Eunice Wang, MD: Say it costs $50,000 to give this drug versus $8,000, so there’s a $42,000 difference. But if this person with the $42,000 drug can get into CR and there was a difference in CR, this person can go into transplant, and we can save their life. In the long run, if that person relapsed, relapsed, relapsed again, had to have salvage chemotherapy, and then had to have a salvage transplant, what’s the cost benefit? What about that individual patient being able to go straight to a transplant?

Harry Erba, MD, PhD: And on top of that is this age consideration. OK, you challenged me with a 59-, 58-year-old patient. The data from the EORTC and the study here with intermediate or high-dose Ara-C only showed a benefit in the younger of the young patients. So, under 45 years old—almost an AYA (adolescent and young adult) population where you can intensify therapy. I think you can make a very strong argument for using the drug in the labeled indication regardless of the age of the patient.

Alexander E. Perl, MD: One thing we haven’t talked about at all is toxicity. One of the major benefits of this drug was not so much that you saw a higher CR rate but that the treatment-related mortalities were lower, largely because of lower rates of lethal complications.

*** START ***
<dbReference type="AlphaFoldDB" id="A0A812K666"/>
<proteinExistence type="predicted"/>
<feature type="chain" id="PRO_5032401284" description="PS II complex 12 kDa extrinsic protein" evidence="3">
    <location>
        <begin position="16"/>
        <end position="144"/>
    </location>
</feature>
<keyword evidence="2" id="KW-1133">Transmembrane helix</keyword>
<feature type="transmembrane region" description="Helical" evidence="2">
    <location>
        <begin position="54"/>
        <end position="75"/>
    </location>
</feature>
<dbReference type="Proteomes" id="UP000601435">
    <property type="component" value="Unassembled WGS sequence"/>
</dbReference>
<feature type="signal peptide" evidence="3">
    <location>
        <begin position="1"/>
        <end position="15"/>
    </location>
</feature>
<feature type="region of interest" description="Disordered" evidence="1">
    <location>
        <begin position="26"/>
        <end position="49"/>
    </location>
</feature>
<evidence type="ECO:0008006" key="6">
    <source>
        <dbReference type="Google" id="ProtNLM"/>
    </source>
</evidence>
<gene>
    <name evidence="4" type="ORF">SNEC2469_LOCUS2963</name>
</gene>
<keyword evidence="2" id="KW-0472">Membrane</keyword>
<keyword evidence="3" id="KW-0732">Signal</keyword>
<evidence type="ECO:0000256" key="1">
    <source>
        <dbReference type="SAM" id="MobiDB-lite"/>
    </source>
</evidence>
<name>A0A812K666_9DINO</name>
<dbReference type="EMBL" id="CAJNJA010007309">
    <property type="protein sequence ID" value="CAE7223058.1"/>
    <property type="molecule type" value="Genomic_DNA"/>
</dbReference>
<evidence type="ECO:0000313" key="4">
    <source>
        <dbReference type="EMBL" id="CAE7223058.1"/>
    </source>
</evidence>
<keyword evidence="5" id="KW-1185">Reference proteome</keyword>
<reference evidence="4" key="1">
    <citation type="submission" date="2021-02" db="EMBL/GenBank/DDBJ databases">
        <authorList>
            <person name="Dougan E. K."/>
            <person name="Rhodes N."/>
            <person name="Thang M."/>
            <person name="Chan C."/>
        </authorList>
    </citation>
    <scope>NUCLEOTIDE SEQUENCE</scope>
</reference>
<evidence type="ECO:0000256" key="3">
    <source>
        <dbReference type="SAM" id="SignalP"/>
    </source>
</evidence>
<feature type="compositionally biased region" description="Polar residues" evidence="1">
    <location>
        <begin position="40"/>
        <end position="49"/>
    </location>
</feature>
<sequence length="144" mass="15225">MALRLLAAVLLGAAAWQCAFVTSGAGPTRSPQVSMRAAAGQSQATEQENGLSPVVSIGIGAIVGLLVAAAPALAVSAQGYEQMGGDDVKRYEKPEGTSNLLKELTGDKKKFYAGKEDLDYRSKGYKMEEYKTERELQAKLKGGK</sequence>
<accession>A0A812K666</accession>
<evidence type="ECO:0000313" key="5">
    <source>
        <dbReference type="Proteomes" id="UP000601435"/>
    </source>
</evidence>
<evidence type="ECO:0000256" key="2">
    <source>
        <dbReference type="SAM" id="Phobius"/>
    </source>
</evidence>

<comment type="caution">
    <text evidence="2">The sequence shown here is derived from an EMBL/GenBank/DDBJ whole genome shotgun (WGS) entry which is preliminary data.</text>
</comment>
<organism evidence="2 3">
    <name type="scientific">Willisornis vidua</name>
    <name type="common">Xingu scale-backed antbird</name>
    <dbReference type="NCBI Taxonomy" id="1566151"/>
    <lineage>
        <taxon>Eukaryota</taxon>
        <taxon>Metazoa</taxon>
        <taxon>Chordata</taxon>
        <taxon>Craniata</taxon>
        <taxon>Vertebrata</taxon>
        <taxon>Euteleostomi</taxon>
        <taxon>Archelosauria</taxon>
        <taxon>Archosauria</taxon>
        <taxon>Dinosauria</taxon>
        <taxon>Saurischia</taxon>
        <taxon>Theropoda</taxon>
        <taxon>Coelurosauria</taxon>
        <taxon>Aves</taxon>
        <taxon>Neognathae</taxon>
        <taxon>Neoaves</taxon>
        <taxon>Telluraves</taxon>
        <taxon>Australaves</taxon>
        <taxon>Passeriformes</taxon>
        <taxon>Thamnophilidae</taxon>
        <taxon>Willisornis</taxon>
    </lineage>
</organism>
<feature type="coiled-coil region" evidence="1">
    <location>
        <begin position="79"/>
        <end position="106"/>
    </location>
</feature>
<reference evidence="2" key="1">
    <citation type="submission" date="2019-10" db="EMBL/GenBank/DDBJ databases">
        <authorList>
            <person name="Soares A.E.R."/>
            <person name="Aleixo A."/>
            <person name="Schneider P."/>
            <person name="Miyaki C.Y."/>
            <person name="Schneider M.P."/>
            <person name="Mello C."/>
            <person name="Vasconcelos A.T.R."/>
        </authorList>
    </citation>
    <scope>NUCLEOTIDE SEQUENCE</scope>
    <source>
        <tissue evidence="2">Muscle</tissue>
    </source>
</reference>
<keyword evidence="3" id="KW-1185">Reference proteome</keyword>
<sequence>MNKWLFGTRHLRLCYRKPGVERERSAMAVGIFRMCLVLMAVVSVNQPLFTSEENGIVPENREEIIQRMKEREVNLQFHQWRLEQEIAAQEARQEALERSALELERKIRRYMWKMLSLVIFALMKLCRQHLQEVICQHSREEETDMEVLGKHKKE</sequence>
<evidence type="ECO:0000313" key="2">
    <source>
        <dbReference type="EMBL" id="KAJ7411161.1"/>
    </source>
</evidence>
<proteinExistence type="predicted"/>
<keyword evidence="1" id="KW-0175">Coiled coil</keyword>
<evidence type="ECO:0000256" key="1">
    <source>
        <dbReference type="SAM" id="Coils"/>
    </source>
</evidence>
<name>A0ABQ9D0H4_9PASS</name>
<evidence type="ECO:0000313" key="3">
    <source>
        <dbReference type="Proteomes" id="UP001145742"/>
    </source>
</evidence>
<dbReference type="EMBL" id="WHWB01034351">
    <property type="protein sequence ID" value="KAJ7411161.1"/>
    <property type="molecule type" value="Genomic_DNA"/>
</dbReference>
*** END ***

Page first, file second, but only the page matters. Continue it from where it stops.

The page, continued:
Eunice Wang, MD: From leukemia, specifically.

Alexander E. Perl, MD: Leukemia wasn’t growing back quickly after CR. If you looked at the rates of infections during aplasia, they were actually higher in the CPX-351 arm, and the duration in years was longer. And yet, other toxicities were lesser. These patients seemed to, at least in our limited experience with it, get less mucositis. They don’t lose their hair. It’s a different pattern of toxicity that we see.

Jorge E. Cortes, MD: I think that goes with the liposomal delivery of drugs in general. I think we know that liposomal amphotericin is less nephrotoxic generally. So, of course, the mucositis and the hair would be important, but can we then have less cardiotoxicity, because this is liposomally encapsulated. That’ll be a great benefit, and it goes back to the concept of intensifying the 3 drugs. Can we intensify these further? There was a limit because at the moment, you had to consider the 1-to-1 equivalent of the anthracycline, and you had that limit, etc. But do you have the same limits when you have this formulation of anthracycline? I don’t know.